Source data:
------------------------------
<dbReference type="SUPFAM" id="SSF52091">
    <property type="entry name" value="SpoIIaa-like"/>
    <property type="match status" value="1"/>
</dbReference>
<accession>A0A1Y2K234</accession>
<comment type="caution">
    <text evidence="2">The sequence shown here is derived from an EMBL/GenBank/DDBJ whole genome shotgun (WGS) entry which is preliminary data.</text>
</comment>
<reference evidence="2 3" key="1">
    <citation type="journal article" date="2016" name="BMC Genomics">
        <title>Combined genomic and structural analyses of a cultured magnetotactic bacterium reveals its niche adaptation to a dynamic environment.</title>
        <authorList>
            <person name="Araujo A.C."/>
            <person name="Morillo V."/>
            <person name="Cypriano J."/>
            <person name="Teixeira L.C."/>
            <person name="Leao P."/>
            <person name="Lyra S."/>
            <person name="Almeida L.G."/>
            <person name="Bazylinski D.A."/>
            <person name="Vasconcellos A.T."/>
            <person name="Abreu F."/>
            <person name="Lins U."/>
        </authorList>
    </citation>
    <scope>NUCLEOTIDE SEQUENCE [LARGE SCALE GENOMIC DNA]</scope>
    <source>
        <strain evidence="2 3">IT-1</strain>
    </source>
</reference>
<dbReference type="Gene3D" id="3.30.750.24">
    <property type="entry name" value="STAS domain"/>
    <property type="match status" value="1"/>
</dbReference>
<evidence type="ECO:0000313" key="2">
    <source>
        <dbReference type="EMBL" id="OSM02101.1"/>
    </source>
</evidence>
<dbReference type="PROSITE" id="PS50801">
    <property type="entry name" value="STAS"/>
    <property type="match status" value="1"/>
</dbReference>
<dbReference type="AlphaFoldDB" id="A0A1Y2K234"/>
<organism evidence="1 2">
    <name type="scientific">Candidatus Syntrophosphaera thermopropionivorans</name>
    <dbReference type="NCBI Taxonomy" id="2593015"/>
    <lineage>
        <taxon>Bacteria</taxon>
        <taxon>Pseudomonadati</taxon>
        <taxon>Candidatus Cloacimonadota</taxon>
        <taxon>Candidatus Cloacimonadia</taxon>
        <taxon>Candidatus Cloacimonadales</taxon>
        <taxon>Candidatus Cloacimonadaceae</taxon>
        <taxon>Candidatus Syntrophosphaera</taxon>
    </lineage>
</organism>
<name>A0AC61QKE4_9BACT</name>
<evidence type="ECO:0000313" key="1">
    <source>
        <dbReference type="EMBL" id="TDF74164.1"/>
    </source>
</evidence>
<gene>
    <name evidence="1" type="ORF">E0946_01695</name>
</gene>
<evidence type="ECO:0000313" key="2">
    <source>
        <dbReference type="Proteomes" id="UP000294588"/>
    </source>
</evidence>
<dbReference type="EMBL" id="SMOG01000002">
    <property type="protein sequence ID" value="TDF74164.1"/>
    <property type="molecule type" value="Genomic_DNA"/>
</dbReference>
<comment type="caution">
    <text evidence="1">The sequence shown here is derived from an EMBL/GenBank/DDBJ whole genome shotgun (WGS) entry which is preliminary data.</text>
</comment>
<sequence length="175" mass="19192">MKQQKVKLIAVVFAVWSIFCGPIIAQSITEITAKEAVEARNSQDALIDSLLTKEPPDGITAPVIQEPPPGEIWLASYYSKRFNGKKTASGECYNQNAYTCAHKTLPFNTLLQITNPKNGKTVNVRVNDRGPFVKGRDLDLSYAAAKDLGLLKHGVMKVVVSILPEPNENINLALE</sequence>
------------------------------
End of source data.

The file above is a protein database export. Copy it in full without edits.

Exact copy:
<dbReference type="SUPFAM" id="SSF52091">
    <property type="entry name" value="SpoIIaa-like"/>
    <property type="match status" value="1"/>
</dbReference>
<accession>A0A1Y2K234</accession>
<comment type="caution">
    <text evidence="2">The sequence shown here is derived from an EMBL/GenBank/DDBJ whole genome shotgun (WGS) entry which is preliminary data.</text>
</comment>
<reference evidence="2 3" key="1">
    <citation type="journal article" date="2016" name="BMC Genomics">
        <title>Combined genomic and structural analyses of a cultured magnetotactic bacterium reveals its niche adaptation to a dynamic environment.</title>
        <authorList>
            <person name="Araujo A.C."/>
            <person name="Morillo V."/>
            <person name="Cypriano J."/>
            <person name="Teixeira L.C."/>
            <person name="Leao P."/>
            <person name="Lyra S."/>
            <person name="Almeida L.G."/>
            <person name="Bazylinski D.A."/>
            <person name="Vasconcellos A.T."/>
            <person name="Abreu F."/>
            <person name="Lins U."/>
        </authorList>
    </citation>
    <scope>NUCLEOTIDE SEQUENCE [LARGE SCALE GENOMIC DNA]</scope>
    <source>
        <strain evidence="2 3">IT-1</strain>
    </source>
</reference>
<dbReference type="Gene3D" id="3.30.750.24">
    <property type="entry name" value="STAS domain"/>
    <property type="match status" value="1"/>
</dbReference>
<evidence type="ECO:0000313" key="2">
    <source>
        <dbReference type="EMBL" id="OSM02101.1"/>
    </source>
</evidence>
<dbReference type="PROSITE" id="PS50801">
    <property type="entry name" value="STAS"/>
    <property type="match status" value="1"/>
</dbReference>
<dbReference type="AlphaFoldDB" id="A0A1Y2K234"/>
<organism evidence="1 2">
    <name type="scientific">Candidatus Syntrophosphaera thermopropionivorans</name>
    <dbReference type="NCBI Taxonomy" id="2593015"/>
    <lineage>
        <taxon>Bacteria</taxon>
        <taxon>Pseudomonadati</taxon>
        <taxon>Candidatus Cloacimonadota</taxon>
        <taxon>Candidatus Cloacimonadia</taxon>
        <taxon>Candidatus Cloacimonadales</taxon>
        <taxon>Candidatus Cloacimonadaceae</taxon>
        <taxon>Candidatus Syntrophosphaera</taxon>
    </lineage>
</organism>
<name>A0AC61QKE4_9BACT</name>
<evidence type="ECO:0000313" key="1">
    <source>
        <dbReference type="EMBL" id="TDF74164.1"/>
    </source>
</evidence>
<gene>
    <name evidence="1" type="ORF">E0946_01695</name>
</gene>
<evidence type="ECO:0000313" key="2">
    <source>
        <dbReference type="Proteomes" id="UP000294588"/>
    </source>
</evidence>
<dbReference type="EMBL" id="SMOG01000002">
    <property type="protein sequence ID" value="TDF74164.1"/>
    <property type="molecule type" value="Genomic_DNA"/>
</dbReference>
<comment type="caution">
    <text evidence="1">The sequence shown here is derived from an EMBL/GenBank/DDBJ whole genome shotgun (WGS) entry which is preliminary data.</text>
</comment>
<sequence length="175" mass="19192">MKQQKVKLIAVVFAVWSIFCGPIIAQSITEITAKEAVEARNSQDALIDSLLTKEPPDGITAPVIQEPPPGEIWLASYYSKRFNGKKTASGECYNQNAYTCAHKTLPFNTLLQITNPKNGKTVNVRVNDRGPFVKGRDLDLSYAAAKDLGLLKHGVMKVVVSILPEPNENINLALE</sequence>